ICurriculum Mode: I
Students taking toxicology come from a range of disciplinary backgrounds, and the Audit is a hands-on study which the student can tailor to their own professional needs, making it an important part of their transcript and employment applications. Experiential work is often highly regarded when applications for employment are being made. For the Audit, the student chooses an operation, industry or premises with the aim of assessing and reporting on aspects of the:
— production, handling, transport, storage, and use of hazardous substances (biological, chemical, and physical radiation) — health risks associated with the products and processes — existing safety precautions and the improvement of these approaches by the specific industry concerned.
Fundamental to the audit is the identification of a suitable premises by the student. There are many premises to choose
from because almost every type of human activity has its associated chemicals, many of which are toxic if humans are exposed to them in the wrong way, at the wrong dose, or for too long. A horticulture student might, for example, select a flower nursery with its multitude of herbicides, insecticides and fertilizers, while a medical science student might want to choose the hospital pharmacy or oncology research unit to carry out the audit. An environmental health practitioner might choose a chemical manufacturing plant, service station, or hardware warehouse, while an animal scientist might choose a horse unit with its range of drenches and other treatments, or even a unit in which poisonous snakes are handled.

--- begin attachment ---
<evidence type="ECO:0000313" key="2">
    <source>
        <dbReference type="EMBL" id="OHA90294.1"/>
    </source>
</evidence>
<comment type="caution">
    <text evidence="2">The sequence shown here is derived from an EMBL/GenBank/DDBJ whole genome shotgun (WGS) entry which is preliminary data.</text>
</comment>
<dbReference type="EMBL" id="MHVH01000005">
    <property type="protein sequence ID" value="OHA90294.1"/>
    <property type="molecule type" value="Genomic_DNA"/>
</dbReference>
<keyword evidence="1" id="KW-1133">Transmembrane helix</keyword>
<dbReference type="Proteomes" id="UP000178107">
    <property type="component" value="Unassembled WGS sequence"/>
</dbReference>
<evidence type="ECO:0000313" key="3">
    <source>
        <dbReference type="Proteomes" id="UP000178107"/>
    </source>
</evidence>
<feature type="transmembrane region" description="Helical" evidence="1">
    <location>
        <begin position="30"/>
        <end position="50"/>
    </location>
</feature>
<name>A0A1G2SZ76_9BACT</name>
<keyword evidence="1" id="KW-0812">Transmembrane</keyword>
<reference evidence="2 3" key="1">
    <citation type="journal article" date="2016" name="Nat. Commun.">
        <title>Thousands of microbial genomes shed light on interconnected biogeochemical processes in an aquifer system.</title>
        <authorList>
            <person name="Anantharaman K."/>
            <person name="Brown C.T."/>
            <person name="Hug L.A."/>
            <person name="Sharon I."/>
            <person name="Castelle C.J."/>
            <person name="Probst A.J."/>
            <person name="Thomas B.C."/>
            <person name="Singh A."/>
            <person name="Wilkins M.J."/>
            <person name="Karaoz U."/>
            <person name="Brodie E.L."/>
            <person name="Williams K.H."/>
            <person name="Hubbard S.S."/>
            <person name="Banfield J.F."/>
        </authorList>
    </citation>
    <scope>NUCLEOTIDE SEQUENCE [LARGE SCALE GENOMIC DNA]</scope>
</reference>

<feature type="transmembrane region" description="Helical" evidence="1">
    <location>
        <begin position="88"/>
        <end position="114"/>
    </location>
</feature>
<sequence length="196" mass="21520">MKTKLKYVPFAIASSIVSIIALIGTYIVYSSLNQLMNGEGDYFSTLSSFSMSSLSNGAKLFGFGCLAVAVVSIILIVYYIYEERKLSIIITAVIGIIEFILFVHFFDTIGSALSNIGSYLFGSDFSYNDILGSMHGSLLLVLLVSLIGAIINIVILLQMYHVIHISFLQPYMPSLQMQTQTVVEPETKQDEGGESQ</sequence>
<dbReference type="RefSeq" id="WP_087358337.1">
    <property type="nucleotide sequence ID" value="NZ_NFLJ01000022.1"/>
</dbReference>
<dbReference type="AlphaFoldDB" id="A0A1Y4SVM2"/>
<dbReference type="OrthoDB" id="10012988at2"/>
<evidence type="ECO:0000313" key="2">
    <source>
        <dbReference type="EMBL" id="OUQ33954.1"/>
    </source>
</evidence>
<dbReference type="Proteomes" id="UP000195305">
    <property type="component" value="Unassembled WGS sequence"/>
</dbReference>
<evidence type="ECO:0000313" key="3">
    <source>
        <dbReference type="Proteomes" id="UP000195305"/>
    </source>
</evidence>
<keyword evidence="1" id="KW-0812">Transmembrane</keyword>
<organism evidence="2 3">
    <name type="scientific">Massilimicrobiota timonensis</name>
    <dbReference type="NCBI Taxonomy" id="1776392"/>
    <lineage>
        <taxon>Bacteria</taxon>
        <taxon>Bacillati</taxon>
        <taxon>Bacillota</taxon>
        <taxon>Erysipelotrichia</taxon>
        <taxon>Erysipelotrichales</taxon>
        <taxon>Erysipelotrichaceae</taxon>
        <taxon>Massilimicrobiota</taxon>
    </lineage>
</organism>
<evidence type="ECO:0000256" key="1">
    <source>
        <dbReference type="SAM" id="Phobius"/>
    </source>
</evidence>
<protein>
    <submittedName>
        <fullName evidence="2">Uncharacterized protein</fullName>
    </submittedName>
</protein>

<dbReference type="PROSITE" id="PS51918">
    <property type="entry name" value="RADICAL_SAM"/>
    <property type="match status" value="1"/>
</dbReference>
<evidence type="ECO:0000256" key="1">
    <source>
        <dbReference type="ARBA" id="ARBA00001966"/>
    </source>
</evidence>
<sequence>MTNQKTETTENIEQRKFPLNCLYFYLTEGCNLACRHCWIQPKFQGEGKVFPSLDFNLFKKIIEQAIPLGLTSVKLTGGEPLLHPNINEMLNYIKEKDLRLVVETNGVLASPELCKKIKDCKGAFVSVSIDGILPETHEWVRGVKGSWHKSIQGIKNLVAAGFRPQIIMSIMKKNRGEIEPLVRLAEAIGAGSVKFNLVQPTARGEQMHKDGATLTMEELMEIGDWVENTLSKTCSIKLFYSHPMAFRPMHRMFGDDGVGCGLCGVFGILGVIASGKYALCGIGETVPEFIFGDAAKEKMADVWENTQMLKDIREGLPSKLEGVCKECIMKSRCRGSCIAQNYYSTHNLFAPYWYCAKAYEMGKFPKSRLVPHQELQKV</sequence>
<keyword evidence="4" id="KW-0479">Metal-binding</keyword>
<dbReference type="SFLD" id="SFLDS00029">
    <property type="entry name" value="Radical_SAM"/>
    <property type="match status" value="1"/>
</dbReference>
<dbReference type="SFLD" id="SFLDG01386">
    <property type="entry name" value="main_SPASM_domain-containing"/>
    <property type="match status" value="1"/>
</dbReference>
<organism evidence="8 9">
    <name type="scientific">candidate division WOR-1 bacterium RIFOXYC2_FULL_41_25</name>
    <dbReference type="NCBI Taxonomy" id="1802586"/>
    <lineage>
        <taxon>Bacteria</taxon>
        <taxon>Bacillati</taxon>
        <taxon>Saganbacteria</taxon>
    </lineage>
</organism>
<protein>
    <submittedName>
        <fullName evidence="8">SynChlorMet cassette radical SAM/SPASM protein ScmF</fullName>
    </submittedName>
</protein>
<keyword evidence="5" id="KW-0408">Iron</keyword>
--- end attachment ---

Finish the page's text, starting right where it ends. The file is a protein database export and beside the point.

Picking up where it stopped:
You will find managers and staff to be generally supportive with regard to your assessment. While University laboratories have their share of toxic substances, these premises have been over-studied by toxicology students, with similar, repetitive reports being presented each year on the same conditions and hazards. Because of this lack of originality University laboratories are seen to offer a situation with minimal original investigation potential for the Audit, and should therefore not be used Your own home is also not a suitable subject for the audit, but a business in which you work or a high school which you attended might be.
It is essential that a real premises or operation is studied; it is not adequate to give generalisations about a generic type of premises or operation as actual hazard depends very much on local conditions.
While the detailed approach will be left up to the student, it is recommended that at least the following steps be followed in order for the audit to be complete.
1. It is suggested you start off by thinking of a number of premises that might give you access to information relating to substances used or stored. Visit a number of these places and make contact with the person in charge to assess the feasibility of an investigation. Sometimes it is better to build up cooperation in a step.wise fashion, and this is likely to be more productive if the student presents themselves in a professional way (eg: by making an appointment. and haying read up on the operation so that intelligent questions can be asked and time is not wasted, and dressing appropriately for the environment which may include use of personal protective
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ICurriculum Mode: I